Public Service Company of New Mexico (PNM) said it plans to appeal to the New Mexico Supreme Court the decision earlier this month by state regulators that denied the utility’s bid to exit its interest in the Four Corners Power Plant.
The utility said it filed its notice in accord with the Energy Transition Act, New Mexico’s energy policy designed to transition the state to clean energy. Under the act, an appeal must be filed within 10 days of a decision by the New Mexico Public Utilities Commission.
Following its Notice of Appeal, PNM must file a Statement of Issues outlining its arguments for appeal within 30 days.
In mid-December, regulators voted 5-0 to deny PNM’s bid to exit the coal-fired power plant. The Commission said the utility had failed to identify adequate potential new resources sufficient to serve retail customers.
The utility filed its application for abandonment and securitization with the regulatory commission in January. One month later, a Hearing Examiner found the application was insufficient and laid out requirements for an amended application. The Commission’s December 15 order further modified the requirements and called for new information regarding proposed replacement power resources.
In a statement following the Commission’s decision, the utility said it was “deeply disappointed” that regulators rejected what it called a “coal-free PNM at the earliest date possible.” It said regulators ignored the Energy Transition Act’s “careful balancing” of shareholder responsibility, customer savings, economic aid and “significant” environmental benefits.
Commission staff argued that the utility had already needed to brief regulators on construction delays related to replacement resources for the San Juan Generation Station. It said that “given the difficulties in constructing resources approved well over a year ago, it would be irresponsible for the Commission to authorize PNM to abandon its interest” in the Four Corners Power Plant without “full confidence” that adequate service could be maintained.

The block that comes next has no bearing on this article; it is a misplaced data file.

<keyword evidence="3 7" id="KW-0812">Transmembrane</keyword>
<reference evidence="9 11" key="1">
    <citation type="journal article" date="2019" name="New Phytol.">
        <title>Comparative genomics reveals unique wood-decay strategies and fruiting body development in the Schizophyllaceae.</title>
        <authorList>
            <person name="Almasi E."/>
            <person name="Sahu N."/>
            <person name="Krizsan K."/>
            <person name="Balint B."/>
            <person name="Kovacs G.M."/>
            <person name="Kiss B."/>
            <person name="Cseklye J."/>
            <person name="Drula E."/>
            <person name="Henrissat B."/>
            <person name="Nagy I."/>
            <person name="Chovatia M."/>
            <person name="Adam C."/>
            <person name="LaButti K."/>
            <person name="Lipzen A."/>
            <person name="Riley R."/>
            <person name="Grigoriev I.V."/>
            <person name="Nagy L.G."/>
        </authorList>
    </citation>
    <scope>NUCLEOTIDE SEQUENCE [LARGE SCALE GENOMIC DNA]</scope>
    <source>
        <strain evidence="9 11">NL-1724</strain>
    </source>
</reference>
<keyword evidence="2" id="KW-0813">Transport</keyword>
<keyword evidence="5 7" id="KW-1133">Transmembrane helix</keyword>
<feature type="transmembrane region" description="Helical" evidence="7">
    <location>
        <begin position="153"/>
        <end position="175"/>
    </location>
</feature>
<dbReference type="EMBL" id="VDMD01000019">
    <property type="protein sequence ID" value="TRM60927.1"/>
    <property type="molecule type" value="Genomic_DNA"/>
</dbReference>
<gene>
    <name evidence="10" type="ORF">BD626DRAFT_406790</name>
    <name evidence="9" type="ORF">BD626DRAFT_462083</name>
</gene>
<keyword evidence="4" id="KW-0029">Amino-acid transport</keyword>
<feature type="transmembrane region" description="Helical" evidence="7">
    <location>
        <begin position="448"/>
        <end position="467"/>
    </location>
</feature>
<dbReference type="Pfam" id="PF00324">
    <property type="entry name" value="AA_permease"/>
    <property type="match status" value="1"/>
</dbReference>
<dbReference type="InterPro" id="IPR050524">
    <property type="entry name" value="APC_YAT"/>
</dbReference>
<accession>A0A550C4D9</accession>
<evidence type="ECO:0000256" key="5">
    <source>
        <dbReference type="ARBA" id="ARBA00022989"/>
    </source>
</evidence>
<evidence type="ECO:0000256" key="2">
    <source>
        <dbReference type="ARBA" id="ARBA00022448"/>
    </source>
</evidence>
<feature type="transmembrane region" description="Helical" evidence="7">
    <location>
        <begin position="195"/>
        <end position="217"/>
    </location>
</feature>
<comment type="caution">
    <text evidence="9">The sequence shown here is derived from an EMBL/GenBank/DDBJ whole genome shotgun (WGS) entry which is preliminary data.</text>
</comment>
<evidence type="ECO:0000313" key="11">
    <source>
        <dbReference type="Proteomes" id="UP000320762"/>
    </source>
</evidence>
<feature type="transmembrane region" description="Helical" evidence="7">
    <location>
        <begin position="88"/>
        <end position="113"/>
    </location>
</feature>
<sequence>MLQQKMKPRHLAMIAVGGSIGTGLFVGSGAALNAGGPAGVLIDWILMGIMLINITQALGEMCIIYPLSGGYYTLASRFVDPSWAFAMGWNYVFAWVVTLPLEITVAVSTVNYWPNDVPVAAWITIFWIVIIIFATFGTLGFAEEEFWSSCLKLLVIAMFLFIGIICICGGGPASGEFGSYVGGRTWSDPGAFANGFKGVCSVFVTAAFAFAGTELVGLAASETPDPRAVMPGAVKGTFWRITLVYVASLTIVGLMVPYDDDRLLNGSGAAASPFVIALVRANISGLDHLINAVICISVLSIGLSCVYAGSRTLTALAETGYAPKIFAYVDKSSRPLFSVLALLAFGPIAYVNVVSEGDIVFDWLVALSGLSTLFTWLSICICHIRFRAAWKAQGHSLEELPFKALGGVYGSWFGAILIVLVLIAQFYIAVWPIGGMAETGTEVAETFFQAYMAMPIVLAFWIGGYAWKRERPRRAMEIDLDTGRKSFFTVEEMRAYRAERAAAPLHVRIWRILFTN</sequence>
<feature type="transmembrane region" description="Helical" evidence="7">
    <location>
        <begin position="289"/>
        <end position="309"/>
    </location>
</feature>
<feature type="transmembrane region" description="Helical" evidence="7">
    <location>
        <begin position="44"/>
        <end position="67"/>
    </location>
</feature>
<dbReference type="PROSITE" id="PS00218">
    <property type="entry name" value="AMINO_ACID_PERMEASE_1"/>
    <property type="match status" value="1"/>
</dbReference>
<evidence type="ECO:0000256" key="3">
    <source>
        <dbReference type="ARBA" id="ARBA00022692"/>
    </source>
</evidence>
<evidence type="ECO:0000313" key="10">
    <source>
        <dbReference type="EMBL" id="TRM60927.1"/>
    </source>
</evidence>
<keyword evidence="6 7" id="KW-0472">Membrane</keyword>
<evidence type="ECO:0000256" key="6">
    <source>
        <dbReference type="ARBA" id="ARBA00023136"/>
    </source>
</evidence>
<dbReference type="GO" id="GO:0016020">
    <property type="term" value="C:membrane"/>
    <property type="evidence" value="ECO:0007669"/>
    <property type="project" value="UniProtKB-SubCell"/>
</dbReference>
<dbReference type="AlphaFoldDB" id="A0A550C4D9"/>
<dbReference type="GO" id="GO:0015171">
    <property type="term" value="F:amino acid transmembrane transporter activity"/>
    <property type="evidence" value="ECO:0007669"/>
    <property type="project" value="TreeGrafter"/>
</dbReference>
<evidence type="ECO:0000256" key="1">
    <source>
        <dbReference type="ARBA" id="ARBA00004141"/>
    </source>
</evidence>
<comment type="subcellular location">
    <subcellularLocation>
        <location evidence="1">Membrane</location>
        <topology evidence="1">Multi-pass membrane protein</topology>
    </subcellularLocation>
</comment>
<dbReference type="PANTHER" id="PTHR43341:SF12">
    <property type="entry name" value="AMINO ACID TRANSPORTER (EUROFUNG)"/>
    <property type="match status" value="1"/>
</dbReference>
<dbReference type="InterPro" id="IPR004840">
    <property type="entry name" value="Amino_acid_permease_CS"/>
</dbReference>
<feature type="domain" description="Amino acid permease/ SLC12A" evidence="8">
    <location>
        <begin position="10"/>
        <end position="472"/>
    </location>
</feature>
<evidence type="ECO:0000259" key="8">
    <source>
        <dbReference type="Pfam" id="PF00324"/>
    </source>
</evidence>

It said, “Self-serving assurances by PNM’s witness without any supporting facts cannot justify the Commission accepting this risk.”
Staff also argued that abandoning the power plant would not shutter the plant. Instead, the plan involved PNM’s transferring its interest in the plant to Navajo Transitional Energy Co. Staff said that plan would not accelerate eliminating coal-fired generation in New Mexico.
The Four Corners Generating Station originally included five units with a total rated generating capacity of about 2,040 MW. Units 1, 2, and 3 were shut down in 2014 as part of a $182 million plan for Arizona Public Service Co. (APS) to meet environmental regulations. Those units had a combined generating capacity of 560 MW. Units 4 and 5 each have a generating capacity of 770 MW. Units 1, 2 and 3 opened in 1963–64; Units 4 and 5 opened in 1969–70.
APS owned 100% of Units 1, 2, and 3. Units 4 and 5 are operated by APS but owned by a handful of companies, including Public Service Company of New Mexico. The plant burns sub-bituminous coal delivered from the nearby Navajo Coal Mine by the Navajo Mine Railroad.
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